All are available for bookings. Details are on the individual pages.
I am still in the process of updating the website with releases etc, but will all be clear soon I hope!
New work this year, made in collaboration with artist Heather Lander for Cryptic. It’s a physical installation with intricate surround sound and a live performance element.
‘Primordial Waters’ will premiere as part of Sonic-A in Glasgow this week, appropriately on 31st October (Samhain of the Celtic calendar), concerned as it is with Celtic mythology and practice, and with the natural world in all its dimensions.
It is being performed in its full form at least twice, on 31st October and 1st November at the Tramway in Glasgow at 9pm. It will also remain setup as a short-form installation without the live elements in Tramway during the day of the 1st. You can get tickets here.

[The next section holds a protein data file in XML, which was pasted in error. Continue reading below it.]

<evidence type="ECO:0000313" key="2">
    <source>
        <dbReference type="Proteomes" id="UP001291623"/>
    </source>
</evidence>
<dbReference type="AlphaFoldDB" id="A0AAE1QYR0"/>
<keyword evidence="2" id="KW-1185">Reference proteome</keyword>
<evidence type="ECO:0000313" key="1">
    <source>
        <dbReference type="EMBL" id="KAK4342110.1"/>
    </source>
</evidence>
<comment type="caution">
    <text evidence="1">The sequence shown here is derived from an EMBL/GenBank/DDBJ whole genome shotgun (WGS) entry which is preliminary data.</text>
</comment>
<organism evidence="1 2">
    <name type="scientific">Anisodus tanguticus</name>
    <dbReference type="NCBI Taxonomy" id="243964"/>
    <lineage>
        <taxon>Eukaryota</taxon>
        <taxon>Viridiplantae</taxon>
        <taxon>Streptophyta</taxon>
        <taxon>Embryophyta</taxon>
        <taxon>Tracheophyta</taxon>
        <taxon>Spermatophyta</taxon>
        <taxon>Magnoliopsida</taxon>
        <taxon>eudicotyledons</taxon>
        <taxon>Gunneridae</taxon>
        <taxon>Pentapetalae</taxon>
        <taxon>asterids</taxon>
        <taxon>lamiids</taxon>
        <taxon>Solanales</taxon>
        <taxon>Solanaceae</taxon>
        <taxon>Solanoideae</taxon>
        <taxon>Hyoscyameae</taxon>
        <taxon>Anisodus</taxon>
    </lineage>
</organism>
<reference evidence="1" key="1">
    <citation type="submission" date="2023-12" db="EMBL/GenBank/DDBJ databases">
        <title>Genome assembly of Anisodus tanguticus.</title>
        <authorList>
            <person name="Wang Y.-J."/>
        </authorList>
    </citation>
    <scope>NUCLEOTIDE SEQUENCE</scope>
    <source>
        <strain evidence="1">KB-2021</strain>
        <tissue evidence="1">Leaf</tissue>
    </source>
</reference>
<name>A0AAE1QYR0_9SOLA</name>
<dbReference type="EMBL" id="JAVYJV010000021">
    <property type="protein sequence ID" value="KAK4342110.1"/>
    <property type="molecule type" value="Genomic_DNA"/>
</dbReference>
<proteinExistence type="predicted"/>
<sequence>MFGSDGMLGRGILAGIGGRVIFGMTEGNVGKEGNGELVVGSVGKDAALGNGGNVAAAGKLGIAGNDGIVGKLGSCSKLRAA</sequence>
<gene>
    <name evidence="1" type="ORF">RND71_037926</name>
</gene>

I am lucky enough to be performing two different shows in Mexico over the next fortnight, as part of the 15th Visiones Sonoras Festival in Morelia, and by extension in Mexico City.
The first show will be a live version of music released as part of my Other World Music (OWM) series, and be part of the festival’s inaugural concert in Morelia.
The second show will be a version of ‘So Below’, performed in Mexico City’s beautiful Ex Teresa chapel, now an arts venue. It will be performed alongside some of Scottish Composer Matthew Grouse’s latest work.
Awards are always a strange proposition as they suggest competition, which is a mindset far removed from the thinking that went into the work. But recognition of one’s music is always welcome, especially if the work is of a personal nature, and it helps draw attention to many artists who otherwise might remain unknown to the larger public.
In this instance my category also features Louise Harris and Pippa Murphy.